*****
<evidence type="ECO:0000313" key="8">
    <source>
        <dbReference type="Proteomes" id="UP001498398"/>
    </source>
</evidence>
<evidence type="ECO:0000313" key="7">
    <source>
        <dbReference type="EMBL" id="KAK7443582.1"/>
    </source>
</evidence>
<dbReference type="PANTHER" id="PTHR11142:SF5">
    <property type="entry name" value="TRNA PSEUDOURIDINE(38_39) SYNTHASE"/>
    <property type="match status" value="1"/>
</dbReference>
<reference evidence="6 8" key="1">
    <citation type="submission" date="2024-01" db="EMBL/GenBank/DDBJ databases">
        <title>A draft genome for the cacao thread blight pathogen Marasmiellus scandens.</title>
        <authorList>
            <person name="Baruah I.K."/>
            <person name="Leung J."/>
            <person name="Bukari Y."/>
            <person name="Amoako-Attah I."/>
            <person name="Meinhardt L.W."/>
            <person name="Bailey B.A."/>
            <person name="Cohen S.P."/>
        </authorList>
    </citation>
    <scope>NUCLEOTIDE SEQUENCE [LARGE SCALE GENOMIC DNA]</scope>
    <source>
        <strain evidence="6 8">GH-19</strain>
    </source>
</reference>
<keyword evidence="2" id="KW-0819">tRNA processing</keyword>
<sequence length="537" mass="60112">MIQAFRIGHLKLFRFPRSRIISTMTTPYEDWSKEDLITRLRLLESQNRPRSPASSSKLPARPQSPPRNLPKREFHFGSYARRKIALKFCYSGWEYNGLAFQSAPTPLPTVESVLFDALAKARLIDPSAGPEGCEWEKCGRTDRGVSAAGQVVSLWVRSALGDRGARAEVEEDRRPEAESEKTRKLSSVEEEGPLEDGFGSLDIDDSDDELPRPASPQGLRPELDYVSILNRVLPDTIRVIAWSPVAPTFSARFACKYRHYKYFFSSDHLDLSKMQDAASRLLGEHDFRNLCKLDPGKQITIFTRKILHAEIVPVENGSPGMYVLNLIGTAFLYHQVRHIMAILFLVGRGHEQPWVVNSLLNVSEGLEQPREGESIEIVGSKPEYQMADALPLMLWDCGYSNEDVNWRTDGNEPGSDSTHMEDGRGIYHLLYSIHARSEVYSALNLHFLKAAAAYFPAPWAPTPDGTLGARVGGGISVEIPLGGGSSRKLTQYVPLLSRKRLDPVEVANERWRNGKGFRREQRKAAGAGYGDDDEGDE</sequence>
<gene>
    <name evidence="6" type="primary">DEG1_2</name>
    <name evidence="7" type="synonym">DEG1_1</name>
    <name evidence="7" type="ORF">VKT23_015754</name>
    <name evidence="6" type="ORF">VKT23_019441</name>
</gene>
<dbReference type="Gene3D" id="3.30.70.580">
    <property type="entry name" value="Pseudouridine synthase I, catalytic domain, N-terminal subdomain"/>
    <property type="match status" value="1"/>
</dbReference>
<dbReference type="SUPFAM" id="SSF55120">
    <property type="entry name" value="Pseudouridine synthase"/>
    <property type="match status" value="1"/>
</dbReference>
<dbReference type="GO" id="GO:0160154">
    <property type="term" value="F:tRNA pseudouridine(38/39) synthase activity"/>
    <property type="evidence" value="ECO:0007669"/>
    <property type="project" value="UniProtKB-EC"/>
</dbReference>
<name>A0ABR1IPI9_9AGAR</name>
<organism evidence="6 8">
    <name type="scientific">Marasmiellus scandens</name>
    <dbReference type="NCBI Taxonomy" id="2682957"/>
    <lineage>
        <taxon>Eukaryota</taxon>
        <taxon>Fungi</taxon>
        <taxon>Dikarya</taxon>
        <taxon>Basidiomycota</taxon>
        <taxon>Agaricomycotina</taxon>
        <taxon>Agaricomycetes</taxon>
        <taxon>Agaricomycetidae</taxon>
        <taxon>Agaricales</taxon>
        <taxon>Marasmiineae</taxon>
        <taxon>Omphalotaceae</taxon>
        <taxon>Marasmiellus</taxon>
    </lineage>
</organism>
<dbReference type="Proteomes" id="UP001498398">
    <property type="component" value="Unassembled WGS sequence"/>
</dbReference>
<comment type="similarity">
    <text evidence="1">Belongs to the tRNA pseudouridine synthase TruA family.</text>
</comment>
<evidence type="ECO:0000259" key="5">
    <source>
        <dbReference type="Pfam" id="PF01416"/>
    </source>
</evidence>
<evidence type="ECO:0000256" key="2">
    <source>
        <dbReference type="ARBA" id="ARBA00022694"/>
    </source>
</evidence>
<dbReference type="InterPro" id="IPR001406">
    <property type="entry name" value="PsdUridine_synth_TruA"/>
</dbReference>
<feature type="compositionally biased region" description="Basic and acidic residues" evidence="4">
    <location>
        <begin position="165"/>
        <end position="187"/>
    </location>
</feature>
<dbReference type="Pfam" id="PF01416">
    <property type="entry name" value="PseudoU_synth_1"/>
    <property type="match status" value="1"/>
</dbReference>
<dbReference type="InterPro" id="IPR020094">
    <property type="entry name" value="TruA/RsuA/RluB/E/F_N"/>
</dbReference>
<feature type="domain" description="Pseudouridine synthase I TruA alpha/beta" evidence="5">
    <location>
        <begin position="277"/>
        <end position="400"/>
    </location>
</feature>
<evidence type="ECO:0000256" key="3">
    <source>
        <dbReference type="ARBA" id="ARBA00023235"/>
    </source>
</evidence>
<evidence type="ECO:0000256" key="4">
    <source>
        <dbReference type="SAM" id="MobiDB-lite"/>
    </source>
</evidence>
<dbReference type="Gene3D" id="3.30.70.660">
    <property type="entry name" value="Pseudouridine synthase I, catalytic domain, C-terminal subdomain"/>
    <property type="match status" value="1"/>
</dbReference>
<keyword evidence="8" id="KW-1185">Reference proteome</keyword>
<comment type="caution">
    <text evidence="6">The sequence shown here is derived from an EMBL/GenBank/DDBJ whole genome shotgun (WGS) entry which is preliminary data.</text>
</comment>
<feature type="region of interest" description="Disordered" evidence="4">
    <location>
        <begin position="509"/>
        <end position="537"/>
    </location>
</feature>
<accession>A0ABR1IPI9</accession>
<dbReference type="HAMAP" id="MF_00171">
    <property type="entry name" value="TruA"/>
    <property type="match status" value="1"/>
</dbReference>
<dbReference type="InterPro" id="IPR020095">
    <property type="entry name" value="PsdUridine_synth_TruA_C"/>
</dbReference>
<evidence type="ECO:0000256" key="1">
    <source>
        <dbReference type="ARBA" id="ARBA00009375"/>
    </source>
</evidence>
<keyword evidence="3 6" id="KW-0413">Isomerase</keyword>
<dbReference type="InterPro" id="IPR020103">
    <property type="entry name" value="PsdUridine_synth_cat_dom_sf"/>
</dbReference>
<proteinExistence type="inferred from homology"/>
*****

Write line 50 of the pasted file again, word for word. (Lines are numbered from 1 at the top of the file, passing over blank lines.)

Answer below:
    <property type="term" value="F:tRNA pseudouridine(38/39) synthase activity"/>